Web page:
Blame me for Bloody Sunday report delay, says Saville
Lord Saville’s lack of understanding of the publishing world led to the latest three-month delay to his £200m report of the Bloody Sunday Inquiry, the judge is reported to have admitted.
According to the Sunday Times, Lord Saville sent a letter to the families of victims and to other parties in which he is said to have stated he underestimated the time it would take to print, publish and paginate the 4,500-page report, which is aimed at seeking out the truth of the controversial day in Northern Ireland Troubles.
Lord Saville (73) was appointed by Tony Blair 11 years ago to head the inquiry after the British Army shot dead 13 civilians on the streets of Londonderry on January 30, 1972.
A litany of delays has dogged the publication of the report which should have been made public four years ago. The latest delay was revealed last week when Lord Saville set a new date as next March, claiming that his task was extraordinarily difficult, and that he had worked extremely hard.
It will push the spiralling costs of the inquiry inexorably towards the £200m mark. When Tony Blair announced the inquiry in January 1998, it was seen as a vital step in the journey towards the Good Friday Agreement, it was expected to cost less than £10m and the estimated publishing date was some time in 2000.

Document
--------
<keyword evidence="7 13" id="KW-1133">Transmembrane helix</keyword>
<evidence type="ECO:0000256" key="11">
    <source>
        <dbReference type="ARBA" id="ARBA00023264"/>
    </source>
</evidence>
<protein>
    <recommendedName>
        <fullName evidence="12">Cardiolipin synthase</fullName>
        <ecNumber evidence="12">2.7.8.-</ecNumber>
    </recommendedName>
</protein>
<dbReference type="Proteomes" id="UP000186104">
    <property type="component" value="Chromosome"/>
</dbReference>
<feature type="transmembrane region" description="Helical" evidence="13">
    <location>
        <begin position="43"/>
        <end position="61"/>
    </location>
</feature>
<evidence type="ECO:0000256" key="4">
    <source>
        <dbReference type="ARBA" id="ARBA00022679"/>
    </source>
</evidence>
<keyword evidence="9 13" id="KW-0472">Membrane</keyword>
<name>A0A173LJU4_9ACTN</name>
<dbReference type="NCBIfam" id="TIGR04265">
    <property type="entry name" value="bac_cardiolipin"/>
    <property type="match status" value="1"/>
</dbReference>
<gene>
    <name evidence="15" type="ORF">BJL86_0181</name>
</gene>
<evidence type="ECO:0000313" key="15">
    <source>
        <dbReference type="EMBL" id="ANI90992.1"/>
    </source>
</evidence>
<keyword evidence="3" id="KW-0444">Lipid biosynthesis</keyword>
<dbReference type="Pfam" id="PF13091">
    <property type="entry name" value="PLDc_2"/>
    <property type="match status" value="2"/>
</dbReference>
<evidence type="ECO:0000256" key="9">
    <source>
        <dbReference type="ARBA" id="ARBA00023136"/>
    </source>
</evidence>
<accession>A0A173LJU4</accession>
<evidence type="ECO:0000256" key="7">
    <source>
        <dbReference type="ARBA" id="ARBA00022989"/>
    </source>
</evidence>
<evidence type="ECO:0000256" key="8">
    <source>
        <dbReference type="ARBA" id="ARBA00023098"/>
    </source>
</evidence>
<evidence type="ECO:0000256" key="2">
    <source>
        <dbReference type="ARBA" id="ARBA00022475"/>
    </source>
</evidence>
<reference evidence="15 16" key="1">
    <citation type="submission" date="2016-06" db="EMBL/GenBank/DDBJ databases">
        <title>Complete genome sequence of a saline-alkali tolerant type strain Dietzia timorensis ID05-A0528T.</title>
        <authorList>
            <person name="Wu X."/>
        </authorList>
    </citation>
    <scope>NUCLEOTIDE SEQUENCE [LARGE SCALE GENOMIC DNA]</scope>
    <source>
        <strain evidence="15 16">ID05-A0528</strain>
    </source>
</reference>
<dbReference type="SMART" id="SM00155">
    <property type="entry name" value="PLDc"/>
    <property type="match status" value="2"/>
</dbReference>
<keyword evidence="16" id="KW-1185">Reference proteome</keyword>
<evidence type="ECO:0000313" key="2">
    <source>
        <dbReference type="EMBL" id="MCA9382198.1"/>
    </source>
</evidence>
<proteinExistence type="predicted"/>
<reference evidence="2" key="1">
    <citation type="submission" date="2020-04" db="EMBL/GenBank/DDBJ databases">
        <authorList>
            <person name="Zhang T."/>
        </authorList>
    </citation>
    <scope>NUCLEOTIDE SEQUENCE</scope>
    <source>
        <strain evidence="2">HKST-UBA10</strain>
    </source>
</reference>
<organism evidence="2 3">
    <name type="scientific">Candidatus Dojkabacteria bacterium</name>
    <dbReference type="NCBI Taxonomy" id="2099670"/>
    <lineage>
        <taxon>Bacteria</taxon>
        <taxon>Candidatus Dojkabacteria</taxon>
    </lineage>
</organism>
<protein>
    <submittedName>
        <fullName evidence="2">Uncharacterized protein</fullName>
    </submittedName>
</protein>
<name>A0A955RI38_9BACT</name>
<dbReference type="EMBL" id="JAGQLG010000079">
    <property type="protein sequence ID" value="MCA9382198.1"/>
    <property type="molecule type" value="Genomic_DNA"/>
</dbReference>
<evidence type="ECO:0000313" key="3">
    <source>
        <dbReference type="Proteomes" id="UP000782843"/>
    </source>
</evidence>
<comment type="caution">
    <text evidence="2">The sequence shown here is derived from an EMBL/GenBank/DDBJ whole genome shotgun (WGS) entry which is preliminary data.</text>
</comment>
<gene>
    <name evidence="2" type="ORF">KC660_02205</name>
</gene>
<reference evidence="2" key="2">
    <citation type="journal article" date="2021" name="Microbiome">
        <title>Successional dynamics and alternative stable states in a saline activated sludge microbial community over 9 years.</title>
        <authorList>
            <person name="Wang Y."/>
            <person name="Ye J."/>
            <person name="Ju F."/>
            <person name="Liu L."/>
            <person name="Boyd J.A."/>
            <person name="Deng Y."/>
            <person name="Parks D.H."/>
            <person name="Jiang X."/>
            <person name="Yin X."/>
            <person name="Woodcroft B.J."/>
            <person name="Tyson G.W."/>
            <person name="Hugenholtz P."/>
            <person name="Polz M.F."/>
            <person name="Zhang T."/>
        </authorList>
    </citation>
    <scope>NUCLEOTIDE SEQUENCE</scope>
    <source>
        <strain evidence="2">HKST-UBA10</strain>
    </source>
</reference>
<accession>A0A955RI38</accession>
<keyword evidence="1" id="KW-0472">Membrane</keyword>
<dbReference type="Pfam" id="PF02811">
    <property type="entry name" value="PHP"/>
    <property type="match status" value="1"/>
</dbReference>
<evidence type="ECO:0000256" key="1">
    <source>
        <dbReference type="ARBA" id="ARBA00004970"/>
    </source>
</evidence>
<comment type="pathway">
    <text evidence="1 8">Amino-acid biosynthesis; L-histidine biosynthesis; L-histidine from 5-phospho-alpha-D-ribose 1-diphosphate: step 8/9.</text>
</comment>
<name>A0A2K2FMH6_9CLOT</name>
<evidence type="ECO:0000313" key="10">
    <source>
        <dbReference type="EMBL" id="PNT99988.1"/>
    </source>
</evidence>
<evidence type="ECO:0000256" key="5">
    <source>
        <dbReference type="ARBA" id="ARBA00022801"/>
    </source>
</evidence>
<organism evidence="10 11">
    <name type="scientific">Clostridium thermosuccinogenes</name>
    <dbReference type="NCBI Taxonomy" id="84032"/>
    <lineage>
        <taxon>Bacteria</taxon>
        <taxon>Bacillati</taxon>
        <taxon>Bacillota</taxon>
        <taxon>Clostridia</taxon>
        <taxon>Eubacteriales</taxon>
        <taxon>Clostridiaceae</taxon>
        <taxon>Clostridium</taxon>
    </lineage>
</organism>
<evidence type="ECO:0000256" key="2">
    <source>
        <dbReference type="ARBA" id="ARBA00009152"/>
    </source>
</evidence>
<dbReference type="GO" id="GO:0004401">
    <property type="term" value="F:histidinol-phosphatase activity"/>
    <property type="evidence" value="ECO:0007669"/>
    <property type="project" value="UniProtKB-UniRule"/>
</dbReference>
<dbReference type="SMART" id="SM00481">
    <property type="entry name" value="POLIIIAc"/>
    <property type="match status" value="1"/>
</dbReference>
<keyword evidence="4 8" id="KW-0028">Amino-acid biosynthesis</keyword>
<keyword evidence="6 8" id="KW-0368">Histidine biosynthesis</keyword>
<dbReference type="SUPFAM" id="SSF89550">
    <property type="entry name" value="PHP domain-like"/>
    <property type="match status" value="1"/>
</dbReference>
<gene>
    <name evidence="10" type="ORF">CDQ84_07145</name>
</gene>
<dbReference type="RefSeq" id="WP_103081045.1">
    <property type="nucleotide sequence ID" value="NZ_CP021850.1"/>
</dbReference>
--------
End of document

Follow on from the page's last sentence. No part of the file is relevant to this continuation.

But with the inquiry dragging on, and 14 lawyers so far banking £1m each, the cost to the overburdened taxpayer soon raged out of control.
With Lord Saville in charge — he became a QC in 1975 and a Law Lord in 1997 — the Bloody Sunday Inquiry has long since become one of the biggest and most expensive in British judicial history.
One eminent QC who appeared at the inquiry, and has asked not be be named, said: “This is one day in the life of Northern Ireland, but it has spun out of control. The art of being a good inquirer is not to be snowed under by documents, but just go for the crucial things. It has taken an absurd amount of time to write up this inquiry.”
The initial costs of hosting the inquriy in Derry came under fire, but when Saville moved to London in 2002 and those costs went into the stratosphere, the criticism reached a crescendo.
Even when the final oral evidence was gathered in 2005, the publication date was pencilled in for the following year, but everyone involved is still waiting.
Last year, Lord Saville defended the delays when he said: “The reason is this is so huge, but we will finish it.”
But the delay is causing frustration at every level of government and among the families. Northern Ireland Secretary of State Shaun Woodword said last week he was “profoundly shocked” at this latest delay.